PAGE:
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Section 1001

Yes, Section 1001 is the first section. Hey – don’t blame me, I didn’t number this crazy thing.

The first four sections of the PPACA are grouped under the title “Immediate Improvements in Health Care Coverage for All Americans”. The first of these sections, section 1001, does several things. In part, it amends a previous document, the Public Health Service Act. This Act, enacted in 1944 with subsequent revisions, essentially created the Department of Health and Human Services. DHHS includes many federal agencies, with the most recognizable being the FDA, the CDC, the NIH, and the biggy, CMS. For those of you unfamiliar with acronym bingo, the first makes sure your meat contains a minimum of rat parts, the second tries to keep Contagion from becoming reality, the third trains scientists, and the last is Medicare and Medicaid.

Rather than changing existing text, the first part of section 1001, of the PPACA adds protections for the consumer of health care. Lifetime limits are removed completely. Annual limits are subject to certain requirements. It does allow annual limits on items that are not considered “essential health benefits”. These, benefits (defined in part 1302(b) of the PPACA, which is about 45 pages later than where we are) include ambulatory patient services, emergency services, hospitalization, maternity and newborn care, mental health and substance abuse treatment, prescription drugs, rehabilitation, lab services, preventative care, chronic disease management, and pediatric care, including dental and vision. I’m not therefore, sure exactly what isn’t essential care – maybe things that are covered under certain plans, like IVF, or elective surgeries, can still have limits. But that’s a heck of a lot of things that are now unlimited.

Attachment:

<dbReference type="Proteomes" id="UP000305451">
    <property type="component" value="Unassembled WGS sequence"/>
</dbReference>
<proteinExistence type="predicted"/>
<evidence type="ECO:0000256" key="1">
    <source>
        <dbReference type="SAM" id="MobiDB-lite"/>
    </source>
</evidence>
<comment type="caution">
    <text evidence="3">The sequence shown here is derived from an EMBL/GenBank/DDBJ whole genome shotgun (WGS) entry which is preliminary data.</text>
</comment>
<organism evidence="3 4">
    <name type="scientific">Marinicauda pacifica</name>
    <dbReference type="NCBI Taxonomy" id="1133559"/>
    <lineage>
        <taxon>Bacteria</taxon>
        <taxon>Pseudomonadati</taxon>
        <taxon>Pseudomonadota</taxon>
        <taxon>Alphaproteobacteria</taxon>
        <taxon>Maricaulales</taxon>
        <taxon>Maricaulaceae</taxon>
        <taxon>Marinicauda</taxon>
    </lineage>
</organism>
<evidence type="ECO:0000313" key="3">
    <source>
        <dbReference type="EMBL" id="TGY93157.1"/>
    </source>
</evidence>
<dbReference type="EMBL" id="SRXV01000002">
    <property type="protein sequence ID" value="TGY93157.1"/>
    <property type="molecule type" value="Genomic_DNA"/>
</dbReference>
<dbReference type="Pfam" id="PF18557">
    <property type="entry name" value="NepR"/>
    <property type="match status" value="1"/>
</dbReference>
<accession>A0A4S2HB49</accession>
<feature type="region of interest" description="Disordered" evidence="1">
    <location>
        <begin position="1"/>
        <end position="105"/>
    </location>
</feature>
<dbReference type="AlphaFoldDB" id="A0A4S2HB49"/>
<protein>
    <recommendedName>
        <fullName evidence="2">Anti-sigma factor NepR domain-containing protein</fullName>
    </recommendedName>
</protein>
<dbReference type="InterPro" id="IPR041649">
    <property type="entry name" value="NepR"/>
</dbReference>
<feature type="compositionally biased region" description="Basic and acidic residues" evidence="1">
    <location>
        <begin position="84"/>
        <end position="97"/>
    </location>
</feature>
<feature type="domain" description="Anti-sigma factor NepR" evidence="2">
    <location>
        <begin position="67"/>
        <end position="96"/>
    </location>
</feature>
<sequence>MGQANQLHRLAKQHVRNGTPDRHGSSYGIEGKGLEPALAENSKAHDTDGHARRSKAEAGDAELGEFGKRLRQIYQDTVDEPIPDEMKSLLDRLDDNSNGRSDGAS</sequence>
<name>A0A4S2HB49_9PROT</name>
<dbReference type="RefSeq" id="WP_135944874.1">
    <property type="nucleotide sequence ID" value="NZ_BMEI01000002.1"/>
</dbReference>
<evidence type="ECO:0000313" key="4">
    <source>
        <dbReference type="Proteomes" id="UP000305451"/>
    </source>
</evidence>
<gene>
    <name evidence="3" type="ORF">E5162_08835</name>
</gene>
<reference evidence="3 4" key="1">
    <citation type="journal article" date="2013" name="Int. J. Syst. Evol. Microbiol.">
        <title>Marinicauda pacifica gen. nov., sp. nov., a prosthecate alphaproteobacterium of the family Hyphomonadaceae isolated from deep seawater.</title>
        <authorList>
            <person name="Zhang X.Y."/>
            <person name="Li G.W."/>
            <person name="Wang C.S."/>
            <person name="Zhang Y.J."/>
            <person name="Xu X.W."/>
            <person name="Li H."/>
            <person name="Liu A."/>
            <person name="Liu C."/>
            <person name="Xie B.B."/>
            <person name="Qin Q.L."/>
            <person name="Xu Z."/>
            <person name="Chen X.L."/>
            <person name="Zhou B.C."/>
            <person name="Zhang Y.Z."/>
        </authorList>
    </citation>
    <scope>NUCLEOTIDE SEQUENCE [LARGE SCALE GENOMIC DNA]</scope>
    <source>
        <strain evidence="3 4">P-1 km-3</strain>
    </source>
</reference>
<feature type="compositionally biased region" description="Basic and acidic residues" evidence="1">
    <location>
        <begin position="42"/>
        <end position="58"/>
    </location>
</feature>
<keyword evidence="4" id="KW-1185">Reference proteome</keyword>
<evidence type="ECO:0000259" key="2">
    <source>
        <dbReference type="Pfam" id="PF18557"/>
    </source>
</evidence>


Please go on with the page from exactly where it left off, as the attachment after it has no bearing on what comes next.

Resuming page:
This part also removes rescission – or the ability of a health insurer to drop you because you are too expensive. The actual rates of rescission are hard to identify. Insurance companies have no incentive, and no compulsion, to publish these rates. As of the passage of PPACA, however, they can only drop you for fraud. They can try really, really hard to find ‘fraud’, but it does mean that there is some burden of proof standard that has to be followed.

Preventative care is the next section. It eliminates cost-sharing (co-pays or deductibles) for several items. Those services recommended, and rated ‘A’ or ‘B’ by the Preventative Task Force. This list is not very long – I’ve included a link here: Task Force Recommendations ; immunizations recommended by the CDC, all preventative care for children recommended by the Health Resources and Services Administration; preventative care for women recommended by the same agency, and not included in those from the Preventative Task Force.  Plans are not prohibited from adding additional services.